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October 17, 2017

Why extreme anxiety is at an all-time high among American teens

Daily Briefing

    Teenagers in America are increasingly suffering from severe anxiety—but few are receiving one of the most helpful forms of treatment, Benoit Denizet-Lewis writes for the New York Times.

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    According to the National Institute of Mental Health, about one-third of adults and adolescents suffer from anxiety disorders, making it the most common mental health condition in the country. And young people in particular have reported a substantial increase in the rate of anxiety, Denizet-Lewis writes.

    The American College Health Association found the rate of undergraduates reporting "overwhelming anxiety" increased from 50 percent in 2011 to 62 percent in 2016. Research also shows that anxiety has "overtaken depression as the most common reason college students seek counseling services," Denizet-Lewis writes. Meanwhile, over the last decade, number of hospital admissions for suicidal adolescents has doubled over the last decade, spiking in fall, when students head back to school.

    Possible reasons for spike in anxiety rates among youth

    Multiple issues could be spurring the increase of anxious youth, Denizet-Lewis writes.

    For instance, according to Denizet-Lewis, anxiety might be a very rational response among young people who live in abusive homes or in violent or impoverished neighborhoods. But youth from privileged homes have also reported a substantial spike in anxiety, with many saying their primary stressor is the feeling they will "never get to the point where they can say, 'I've done enough, and now I can stop,'" according to Suniya Luthar, a professor of psychology at Arizona State University.

    According to experts, sources of stress among both disadvantaged and privileged youth include concerns about how they are perceived by others, a fixation on family conflicts, and a focus on events in the media, such as terrorism. But one consistent source of stress among youth is social media, Denizet-Lewis writes. Stephanie Eken, a psychiatrist and regional medical director for Rogers Behavioral Health, explained that young people are using social media to compare themselves with their peers—and they constantly perceive themselves to be falling short.

    The threat is double-edged, because even though many of the teenagers with whom Denizet-Lewis spoke identified social media as a source of anxiety, they also admitted it was a helpful avoidance tactic, a distraction from school, family, and other stressors.

    An effective therapy

    Research has shown exposure therapy—in which patients are incrementally exposed to their fears—is often highly successful in treating anxiety, Denizet-Lewis writes. He cites a 2008 study in the New England Journal of Medicine which found more anxious youth reported improvements with cognitive behavioral therapy that features exposure therapy (60 percent), than with Zoloft, a medication treatment (55 percent), although the study found a combination of medication and therapy had the highest rate of success (81 percent).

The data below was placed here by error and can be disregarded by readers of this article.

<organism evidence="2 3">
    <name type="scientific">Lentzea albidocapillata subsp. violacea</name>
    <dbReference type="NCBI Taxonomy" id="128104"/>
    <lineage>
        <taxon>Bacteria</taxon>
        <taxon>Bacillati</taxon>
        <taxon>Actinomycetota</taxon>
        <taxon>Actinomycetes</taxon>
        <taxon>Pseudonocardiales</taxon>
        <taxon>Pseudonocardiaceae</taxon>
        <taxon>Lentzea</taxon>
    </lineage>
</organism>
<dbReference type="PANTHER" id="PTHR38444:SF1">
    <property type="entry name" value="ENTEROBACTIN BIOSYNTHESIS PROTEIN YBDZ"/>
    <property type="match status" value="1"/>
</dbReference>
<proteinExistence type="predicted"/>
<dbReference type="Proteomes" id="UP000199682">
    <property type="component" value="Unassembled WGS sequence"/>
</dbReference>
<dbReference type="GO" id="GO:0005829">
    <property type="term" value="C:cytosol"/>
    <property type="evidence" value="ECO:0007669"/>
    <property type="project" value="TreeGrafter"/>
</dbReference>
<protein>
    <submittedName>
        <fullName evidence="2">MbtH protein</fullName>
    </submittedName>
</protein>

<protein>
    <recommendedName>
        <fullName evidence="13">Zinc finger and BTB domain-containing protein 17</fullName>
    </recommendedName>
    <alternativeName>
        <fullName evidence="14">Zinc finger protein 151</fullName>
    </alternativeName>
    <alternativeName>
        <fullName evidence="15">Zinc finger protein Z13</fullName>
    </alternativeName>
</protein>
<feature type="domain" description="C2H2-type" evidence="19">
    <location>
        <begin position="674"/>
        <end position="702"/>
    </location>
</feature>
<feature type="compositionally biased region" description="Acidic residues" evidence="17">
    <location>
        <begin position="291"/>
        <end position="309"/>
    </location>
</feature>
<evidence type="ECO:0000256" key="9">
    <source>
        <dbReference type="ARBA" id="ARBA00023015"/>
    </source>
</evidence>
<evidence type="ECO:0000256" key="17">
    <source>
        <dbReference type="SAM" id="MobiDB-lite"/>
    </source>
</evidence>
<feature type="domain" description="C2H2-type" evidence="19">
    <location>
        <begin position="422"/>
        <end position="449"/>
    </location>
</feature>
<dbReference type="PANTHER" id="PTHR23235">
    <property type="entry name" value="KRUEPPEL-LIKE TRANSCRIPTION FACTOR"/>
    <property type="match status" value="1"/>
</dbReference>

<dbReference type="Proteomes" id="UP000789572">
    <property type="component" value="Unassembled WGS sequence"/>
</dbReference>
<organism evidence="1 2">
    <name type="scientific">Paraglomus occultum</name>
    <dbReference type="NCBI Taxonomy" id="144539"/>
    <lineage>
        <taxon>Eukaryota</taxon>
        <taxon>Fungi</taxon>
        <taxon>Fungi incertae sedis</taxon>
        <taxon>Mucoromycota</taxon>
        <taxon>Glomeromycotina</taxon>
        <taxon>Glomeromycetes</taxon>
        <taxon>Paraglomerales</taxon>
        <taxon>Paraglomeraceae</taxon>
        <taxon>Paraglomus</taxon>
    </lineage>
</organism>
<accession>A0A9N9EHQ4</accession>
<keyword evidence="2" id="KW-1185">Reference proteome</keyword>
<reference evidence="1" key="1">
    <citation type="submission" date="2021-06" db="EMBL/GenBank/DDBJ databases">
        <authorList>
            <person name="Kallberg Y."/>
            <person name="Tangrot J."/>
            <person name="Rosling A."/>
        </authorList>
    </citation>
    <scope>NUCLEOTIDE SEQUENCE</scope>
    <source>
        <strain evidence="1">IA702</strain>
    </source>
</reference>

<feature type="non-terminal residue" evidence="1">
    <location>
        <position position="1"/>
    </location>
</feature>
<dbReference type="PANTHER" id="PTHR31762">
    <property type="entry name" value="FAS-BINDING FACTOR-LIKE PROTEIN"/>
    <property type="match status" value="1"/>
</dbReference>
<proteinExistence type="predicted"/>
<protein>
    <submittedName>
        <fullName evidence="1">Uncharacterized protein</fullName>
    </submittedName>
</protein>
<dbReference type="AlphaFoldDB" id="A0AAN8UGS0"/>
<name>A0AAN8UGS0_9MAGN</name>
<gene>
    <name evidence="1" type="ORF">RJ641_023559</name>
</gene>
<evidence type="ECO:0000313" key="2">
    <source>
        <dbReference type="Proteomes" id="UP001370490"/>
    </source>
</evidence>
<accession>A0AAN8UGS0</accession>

Researchers at UCLA's Anxiety and Depression Research Center more recently found that the more anxious someone feels about exposure therapy, and the more surprised he or she feels at the result of the therapy, the more effective it is at treating anxiety when compared to the patient's originally reported traumatic memory or negative situation.

    Despite evidence, few receive therapy, experts say

    But while exposure therapy has proven successful, few teenagers receive it, Denizet-Lewis writes.

    "We're much more likely to medicate kids than to give them therapy," Stephen Whiteside, director of the Child and Adolescent Anxiety Disorders Program at the Mayo Clinic, said. "And when we do give them therapy, it's unlikely to be exposure. With a few exceptions, we're not treating people with what actually works."

    As Whiteside explained, the problem is two-fold: Anxious people are reluctant to engage in therapy designed to make them feel more anxious, and therapists are often reluctant about "helping [anxious people] feel uncomfortable." Whiteside added, "It's much easier to sit in a therapist's office and talk about feelings."

    According to Denizet-Lewis, therapists are working to address those problems, such as by exploring how to incorporate exposure therapy into office-based work via virtual reality. But the point overall, according to Bryan Randolph—a therapist at Mountain Valley, a residential treatment facility that provides care for acutely anxious adolescents—remains the same. Patients in exposure therapy learn that regardless of whether "exactly what you think will happen happens" or the "exact opposite of what you think will happen happens, … it's all manageable" (Denizet-Lewis, New York Times, 10/11).

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